The case FOR Carlo Ancelotti

The dye has been cast and for all intents and purposes Carlo Ancelotti looks like he’ll be handing in his P45 in the summer. While the case for dismissing Ancelotti has grown over the course of the season, the defence for keeping him in charge at Stamford Bridge for at least one more year is a compelling one to say the least.

Chelsea Chairman Roman Abramovich has previous when it comes to dismissing managers. Every manager that has failed to win the league, whether interim or not, that has managed the club under the Russian oligarch has found himself out on his ear by the end of the season. For a club the size of Chelsea, this is a recklessly short-term approach to running a football club and one that won’t serve them well going forward.

Ancelotti performed miracles in his first season at Stamford Bridge. He won both the title and the FA Cup while playing attractive, attacking football. No mean feat under such a hard task master. Yet the man responsible for placing Chelsea at the Premier League’s top table over the past 7 years – Abramovich – also appears to be the one man truly holding the club back from reaching it’s true potential.

The side that Ancelotti inherited, was by and large the one formed by Jose Mourinho. No other manager has been backed to quite the same extent since and there was a noticeable reigning in of spending in the preceding years since the Special One‘s acrimonious departure from West London. As a result, Chelsea have added little by little to their ever-ageing squad, whereas what is required now is an overhaul of sorts.

When Ancelotti only added Ramiers and Benayoun in the summer, a few eyebrows were raised at the lack of experience around the Chelsea dressing room. The likes of Michael Ballack, Deco, Juliano Belletti and Joe Cole  were all seasoned pros accustomed to the success and the pressures that come with the business end of a long campaign. The dressing room was experienced, wise and undoubtedly boasted a winning mentality.

An unfair amount of pressure was heaped on the new arrivals, the young squad members asked to make the step up as well as the existing first-team squad members at the beginning of this season. Many commented on the lack of squad depth that Chelsea had at their disposal going into this season and so it has prophetically proved to be their undoing as injuries to key players saw a barren run of form around the festive period.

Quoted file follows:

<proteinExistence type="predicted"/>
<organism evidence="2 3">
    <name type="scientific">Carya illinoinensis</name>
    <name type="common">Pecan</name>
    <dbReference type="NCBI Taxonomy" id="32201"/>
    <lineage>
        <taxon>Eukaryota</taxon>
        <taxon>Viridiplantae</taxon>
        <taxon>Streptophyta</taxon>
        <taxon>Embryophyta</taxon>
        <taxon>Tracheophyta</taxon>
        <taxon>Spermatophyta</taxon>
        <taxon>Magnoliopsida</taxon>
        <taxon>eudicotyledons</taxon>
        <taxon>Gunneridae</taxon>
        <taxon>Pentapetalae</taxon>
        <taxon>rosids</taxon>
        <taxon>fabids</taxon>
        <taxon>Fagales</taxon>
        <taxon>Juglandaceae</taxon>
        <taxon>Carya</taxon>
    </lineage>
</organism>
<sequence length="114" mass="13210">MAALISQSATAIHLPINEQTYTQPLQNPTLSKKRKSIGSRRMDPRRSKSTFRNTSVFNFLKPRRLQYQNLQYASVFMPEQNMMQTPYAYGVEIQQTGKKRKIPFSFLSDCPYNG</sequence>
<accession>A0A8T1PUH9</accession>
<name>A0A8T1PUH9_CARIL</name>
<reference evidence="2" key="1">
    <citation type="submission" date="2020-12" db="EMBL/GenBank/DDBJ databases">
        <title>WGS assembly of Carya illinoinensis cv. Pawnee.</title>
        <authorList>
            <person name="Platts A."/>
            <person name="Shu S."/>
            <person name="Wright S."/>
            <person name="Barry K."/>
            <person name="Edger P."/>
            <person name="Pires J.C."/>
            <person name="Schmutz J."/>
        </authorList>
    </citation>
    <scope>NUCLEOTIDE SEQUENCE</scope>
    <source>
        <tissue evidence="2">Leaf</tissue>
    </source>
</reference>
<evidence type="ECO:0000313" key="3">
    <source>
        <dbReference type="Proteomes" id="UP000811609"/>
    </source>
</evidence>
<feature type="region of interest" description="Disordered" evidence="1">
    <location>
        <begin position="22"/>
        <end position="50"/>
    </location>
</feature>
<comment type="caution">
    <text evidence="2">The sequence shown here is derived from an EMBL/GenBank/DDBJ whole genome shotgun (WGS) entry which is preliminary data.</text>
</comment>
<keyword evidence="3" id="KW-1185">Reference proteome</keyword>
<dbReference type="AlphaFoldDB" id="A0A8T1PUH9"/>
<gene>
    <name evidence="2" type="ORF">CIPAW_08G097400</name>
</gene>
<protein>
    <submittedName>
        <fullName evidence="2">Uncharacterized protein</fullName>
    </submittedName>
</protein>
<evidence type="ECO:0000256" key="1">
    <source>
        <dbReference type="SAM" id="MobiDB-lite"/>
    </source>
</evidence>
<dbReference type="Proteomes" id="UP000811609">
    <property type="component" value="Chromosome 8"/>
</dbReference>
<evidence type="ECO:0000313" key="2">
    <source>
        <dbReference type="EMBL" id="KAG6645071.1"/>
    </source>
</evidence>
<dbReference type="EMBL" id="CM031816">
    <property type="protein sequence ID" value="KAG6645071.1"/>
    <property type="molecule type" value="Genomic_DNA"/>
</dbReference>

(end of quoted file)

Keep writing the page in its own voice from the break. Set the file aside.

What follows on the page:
A conscious effort was made to integrate youth into the Chelsea first-team this season. While they may be a talented bunch, they are not ready for the demands that a title chasing side have to contend with. Chelsea have long sought after converting themselves into a self-sufficient business model, a club that has slowly weaned itself off it’s mother’s teat if you will, but from the evidence of this season at least, more investment is needed before that is possible.

To castigate Ancelotti for doing his best under the very same constrictions that the Chairman placed upon him in the first place would be a very harsh indeed. Ancelotti has adapted brilliantly to the English game and he should be allowed sufficient time and money to stamp his own mark upon this current Chelsea side.
Entrusting the current project at Stamford Bridge to someone else without the requisite credentials would be a fools error. None of the touted replacements could do a better job than Ancelotti under the circumstances. He is still the best man for the job and there are few better coaches currently operating in the European game.

Chelsea currently sit top of the Premier League form table which has seen them collect 29 points out of a possible 36 in the last twelve games. They went from being definitely out of the title race, possibly even in danger of dropping out of Champions League qualification reckoning, to only needing a win at Old Trafford to all but secure an unlikely second title on the bounce. Credit must go to Ancelotti for fostering a winning attitude under such adverse circumstances.

The crux of the issue is that there is no manager more equipped to take the role than Ancelotti at present. Hiddink has been mentioned after a hugely successful spell as caretaker prior to the Ancelotti’s appointment, but the Dutchman seems reluctant to break his contract with Turkey and commit to a full-time, day-to-day coaching role at the moment.

Ancelotti is familiar with working with ageing squads and over-bearing Chairman from his time at AC Milan. Stability breeds success. It’s as simple as that. Chopping and changing the manager every season that you don’t win the league is quite frankly a childish way to operate a Premier League football club.

There are dark marks against Ancelotti during his time at Chelsea, namely his failure to fully integrate Fernando Torres into his starting eleven. Yet the Italian has done a fantastic job with a squad largely not of his own making. He’s added a degree of style to a powerful Chelsea outfit and with significant backing in the summer, the much-needed guile that the current side desperately require could go a long way to making them title favourites once more next season.

Sacking Ancelotti after one trophyless season would be a grave mistake on Abramovich’s part and he may yet come to regret not entrusting the Italian with the resources to build a new Chelsea dynasty.

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Article title: The case FOR Carlo Ancelotti

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